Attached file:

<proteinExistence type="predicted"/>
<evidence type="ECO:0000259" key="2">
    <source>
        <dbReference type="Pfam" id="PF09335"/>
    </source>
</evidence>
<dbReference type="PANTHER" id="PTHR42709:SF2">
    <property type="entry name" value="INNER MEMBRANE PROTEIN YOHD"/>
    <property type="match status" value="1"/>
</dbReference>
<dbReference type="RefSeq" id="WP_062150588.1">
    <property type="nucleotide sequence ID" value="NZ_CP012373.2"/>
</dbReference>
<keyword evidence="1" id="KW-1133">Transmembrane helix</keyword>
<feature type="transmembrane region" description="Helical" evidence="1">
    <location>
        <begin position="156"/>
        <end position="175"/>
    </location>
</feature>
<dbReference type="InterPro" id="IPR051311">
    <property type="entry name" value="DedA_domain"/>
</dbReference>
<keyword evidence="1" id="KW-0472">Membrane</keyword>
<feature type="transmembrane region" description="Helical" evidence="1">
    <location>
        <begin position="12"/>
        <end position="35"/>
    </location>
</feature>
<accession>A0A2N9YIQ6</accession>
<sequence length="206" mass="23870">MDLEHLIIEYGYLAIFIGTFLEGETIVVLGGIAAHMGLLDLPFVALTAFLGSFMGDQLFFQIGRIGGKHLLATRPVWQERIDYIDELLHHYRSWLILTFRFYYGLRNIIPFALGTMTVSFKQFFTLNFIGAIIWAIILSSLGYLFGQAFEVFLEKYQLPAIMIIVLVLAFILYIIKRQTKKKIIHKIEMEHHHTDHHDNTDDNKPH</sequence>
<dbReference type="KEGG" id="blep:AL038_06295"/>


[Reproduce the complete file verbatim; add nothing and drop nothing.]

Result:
<proteinExistence type="predicted"/>
<evidence type="ECO:0000259" key="2">
    <source>
        <dbReference type="Pfam" id="PF09335"/>
    </source>
</evidence>
<dbReference type="PANTHER" id="PTHR42709:SF2">
    <property type="entry name" value="INNER MEMBRANE PROTEIN YOHD"/>
    <property type="match status" value="1"/>
</dbReference>
<dbReference type="RefSeq" id="WP_062150588.1">
    <property type="nucleotide sequence ID" value="NZ_CP012373.2"/>
</dbReference>
<keyword evidence="1" id="KW-1133">Transmembrane helix</keyword>
<feature type="transmembrane region" description="Helical" evidence="1">
    <location>
        <begin position="156"/>
        <end position="175"/>
    </location>
</feature>
<dbReference type="InterPro" id="IPR051311">
    <property type="entry name" value="DedA_domain"/>
</dbReference>
<keyword evidence="1" id="KW-0472">Membrane</keyword>
<feature type="transmembrane region" description="Helical" evidence="1">
    <location>
        <begin position="12"/>
        <end position="35"/>
    </location>
</feature>
<accession>A0A2N9YIQ6</accession>
<sequence length="206" mass="23870">MDLEHLIIEYGYLAIFIGTFLEGETIVVLGGIAAHMGLLDLPFVALTAFLGSFMGDQLFFQIGRIGGKHLLATRPVWQERIDYIDELLHHYRSWLILTFRFYYGLRNIIPFALGTMTVSFKQFFTLNFIGAIIWAIILSSLGYLFGQAFEVFLEKYQLPAIMIIVLVLAFILYIIKRQTKKKIIHKIEMEHHHTDHHDNTDDNKPH</sequence>
<dbReference type="KEGG" id="blep:AL038_06295"/>